If you are designing the user interface for an application, you will likely begin with rough conceptual sketches, but at a certain point, in order to create detailed designs and high-fidelity prototypes, you will need to know what software framework or technology will be used for building the user interface.
The user interface framework will provide user interface controls or “widgets” — buttons, text fields, drop-down boxes, and so on. Knowing what set of controls you have to work with and what they look like is obviously important for design and prototyping. For the purposes of visual design, it is also good to know the degree to which the look-and-feel of the controls can be adjusted and customized, and what mechanisms are used for managing the page layout.
The technology framework that will be used for implementing the user interface can impose constraints on your designs. In particular, different web application frameworks can vary widely in their capabilities. For instance, some frameworks offer the ability to present modal popup dialogs, while others do not; older frameworks may not support partial page refreshes, requiring entire pages to be reloaded to show new data. The Oracle ADF framework, as of the current writing, does not offer any means for disabling or hiding options in pull-down menus.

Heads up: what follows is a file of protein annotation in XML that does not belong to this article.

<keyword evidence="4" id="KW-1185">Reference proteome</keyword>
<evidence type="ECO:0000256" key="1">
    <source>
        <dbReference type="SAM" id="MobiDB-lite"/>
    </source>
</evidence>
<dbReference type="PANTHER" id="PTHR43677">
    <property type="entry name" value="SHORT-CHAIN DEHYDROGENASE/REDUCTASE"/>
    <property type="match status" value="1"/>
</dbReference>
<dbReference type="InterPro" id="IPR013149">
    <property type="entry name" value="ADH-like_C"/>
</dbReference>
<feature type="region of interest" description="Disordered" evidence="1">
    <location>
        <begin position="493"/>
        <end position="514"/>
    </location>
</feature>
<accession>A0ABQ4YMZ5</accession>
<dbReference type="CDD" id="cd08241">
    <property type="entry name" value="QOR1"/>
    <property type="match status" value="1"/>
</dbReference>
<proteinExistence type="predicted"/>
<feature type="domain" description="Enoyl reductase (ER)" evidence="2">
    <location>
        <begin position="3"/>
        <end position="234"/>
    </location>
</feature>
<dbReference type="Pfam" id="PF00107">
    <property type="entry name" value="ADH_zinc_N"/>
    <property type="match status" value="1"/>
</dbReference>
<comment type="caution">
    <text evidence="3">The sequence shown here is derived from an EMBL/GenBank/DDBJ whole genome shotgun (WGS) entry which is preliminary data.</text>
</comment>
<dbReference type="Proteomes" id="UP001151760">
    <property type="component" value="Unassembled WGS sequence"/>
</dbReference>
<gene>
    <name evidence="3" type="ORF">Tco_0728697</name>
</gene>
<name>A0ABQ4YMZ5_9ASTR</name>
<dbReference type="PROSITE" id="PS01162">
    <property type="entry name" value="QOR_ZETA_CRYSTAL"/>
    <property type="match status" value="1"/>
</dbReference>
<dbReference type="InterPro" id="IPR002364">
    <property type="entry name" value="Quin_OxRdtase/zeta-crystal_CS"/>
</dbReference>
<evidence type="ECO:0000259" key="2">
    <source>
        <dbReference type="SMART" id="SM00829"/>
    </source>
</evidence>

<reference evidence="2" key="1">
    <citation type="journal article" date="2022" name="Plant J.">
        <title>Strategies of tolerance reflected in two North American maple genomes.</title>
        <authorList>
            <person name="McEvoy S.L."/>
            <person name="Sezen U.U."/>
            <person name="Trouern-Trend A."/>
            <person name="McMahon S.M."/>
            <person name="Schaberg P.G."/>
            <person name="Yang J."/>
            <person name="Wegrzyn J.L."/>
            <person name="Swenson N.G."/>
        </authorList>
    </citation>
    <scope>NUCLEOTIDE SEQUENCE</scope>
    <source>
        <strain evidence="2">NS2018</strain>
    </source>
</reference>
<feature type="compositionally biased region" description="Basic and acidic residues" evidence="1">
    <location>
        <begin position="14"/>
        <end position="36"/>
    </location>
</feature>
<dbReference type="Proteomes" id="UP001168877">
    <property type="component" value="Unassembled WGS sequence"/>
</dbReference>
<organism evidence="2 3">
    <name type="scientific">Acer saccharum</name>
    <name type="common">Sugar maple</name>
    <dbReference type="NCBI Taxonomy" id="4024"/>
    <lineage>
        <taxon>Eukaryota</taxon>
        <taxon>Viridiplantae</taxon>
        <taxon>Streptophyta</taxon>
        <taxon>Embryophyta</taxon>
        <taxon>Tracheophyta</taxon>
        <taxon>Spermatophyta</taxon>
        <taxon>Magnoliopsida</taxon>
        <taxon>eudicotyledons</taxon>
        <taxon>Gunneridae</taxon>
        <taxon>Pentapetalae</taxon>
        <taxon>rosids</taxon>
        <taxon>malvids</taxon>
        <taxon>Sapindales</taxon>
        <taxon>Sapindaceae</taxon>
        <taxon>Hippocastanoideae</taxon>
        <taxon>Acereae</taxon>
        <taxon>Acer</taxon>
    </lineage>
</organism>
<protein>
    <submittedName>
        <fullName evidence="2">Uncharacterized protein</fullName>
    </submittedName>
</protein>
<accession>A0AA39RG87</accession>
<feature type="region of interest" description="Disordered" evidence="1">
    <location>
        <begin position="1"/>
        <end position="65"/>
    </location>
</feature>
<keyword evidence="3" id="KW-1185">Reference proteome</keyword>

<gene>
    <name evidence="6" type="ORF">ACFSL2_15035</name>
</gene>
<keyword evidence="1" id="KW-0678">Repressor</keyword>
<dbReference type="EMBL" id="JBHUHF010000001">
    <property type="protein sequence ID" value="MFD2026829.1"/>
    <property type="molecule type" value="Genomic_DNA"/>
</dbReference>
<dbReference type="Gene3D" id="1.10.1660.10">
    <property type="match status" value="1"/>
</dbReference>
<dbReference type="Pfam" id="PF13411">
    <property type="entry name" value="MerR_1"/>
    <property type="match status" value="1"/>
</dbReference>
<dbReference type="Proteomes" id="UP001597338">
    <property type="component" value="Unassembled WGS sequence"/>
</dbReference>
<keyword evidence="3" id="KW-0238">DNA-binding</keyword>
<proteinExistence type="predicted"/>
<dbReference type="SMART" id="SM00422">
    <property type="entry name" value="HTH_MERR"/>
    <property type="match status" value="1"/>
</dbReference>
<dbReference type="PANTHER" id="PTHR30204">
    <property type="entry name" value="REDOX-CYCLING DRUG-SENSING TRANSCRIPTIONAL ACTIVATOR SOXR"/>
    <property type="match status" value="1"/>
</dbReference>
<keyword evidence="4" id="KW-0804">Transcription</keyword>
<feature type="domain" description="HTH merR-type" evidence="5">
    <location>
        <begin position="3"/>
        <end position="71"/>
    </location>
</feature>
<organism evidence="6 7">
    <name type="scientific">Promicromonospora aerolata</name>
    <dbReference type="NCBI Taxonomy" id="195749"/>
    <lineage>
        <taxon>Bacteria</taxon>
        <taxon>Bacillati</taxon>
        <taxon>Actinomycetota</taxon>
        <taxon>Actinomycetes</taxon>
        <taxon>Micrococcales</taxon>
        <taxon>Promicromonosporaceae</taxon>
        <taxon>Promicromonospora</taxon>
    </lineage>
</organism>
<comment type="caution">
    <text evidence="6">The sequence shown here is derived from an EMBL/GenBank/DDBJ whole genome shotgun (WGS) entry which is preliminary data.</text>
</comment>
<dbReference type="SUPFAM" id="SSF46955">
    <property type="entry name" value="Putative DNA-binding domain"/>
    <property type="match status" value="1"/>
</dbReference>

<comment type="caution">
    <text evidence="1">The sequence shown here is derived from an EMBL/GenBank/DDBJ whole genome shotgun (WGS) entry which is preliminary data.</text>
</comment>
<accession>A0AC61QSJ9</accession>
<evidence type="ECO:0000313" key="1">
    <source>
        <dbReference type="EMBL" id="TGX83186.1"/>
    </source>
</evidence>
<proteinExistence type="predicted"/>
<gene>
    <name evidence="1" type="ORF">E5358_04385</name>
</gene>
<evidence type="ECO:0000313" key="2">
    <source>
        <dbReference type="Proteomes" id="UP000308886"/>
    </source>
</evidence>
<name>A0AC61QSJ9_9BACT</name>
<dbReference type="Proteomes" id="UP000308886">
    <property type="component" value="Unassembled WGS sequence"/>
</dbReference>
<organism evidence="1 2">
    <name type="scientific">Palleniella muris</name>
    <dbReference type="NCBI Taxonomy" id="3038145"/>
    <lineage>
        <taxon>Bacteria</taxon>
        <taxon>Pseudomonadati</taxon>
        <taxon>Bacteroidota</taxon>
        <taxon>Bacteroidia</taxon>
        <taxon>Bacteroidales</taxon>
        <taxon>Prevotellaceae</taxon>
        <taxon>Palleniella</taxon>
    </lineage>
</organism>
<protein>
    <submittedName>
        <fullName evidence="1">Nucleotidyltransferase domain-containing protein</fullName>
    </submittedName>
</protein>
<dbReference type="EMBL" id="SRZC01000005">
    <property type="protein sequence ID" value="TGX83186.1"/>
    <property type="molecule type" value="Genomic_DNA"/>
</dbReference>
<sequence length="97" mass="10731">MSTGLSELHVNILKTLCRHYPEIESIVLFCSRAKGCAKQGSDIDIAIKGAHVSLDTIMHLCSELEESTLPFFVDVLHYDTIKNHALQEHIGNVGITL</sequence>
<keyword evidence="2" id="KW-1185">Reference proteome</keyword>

If the framework chosen for your product has limitations, you will need to be aware of them and find ways to work around them — but these workarounds can often impact usability. If the problems are serious enough, you may need to reconsider the choice of framework, and it’s better to discover and decide this early on in the project, rather than later, after most of the product has already been built. Thus getting a good understanding the framework and its capabilities and limitations is a critical early step in user interface design.
In some projects, UX designers may have some input into which user interface framework will be chosen for the project. But in most projects, technical architects choose the technology stack — the set of frameworks that will be used to develop the software, including the user interface layer — based on technical considerations, cost analyses, political factors, and sometimes, personal preference. The UX designer, who is typically brought in at a later stage in the project, is then left to design interfaces that are implementable with the chosen technology.
The choice of user interface framework should be decided upon careful consideration of the requirements, or at least the best known understanding of the requirements at the early stage of the project, and ideally a user experience designer should be involved in determining those requirements.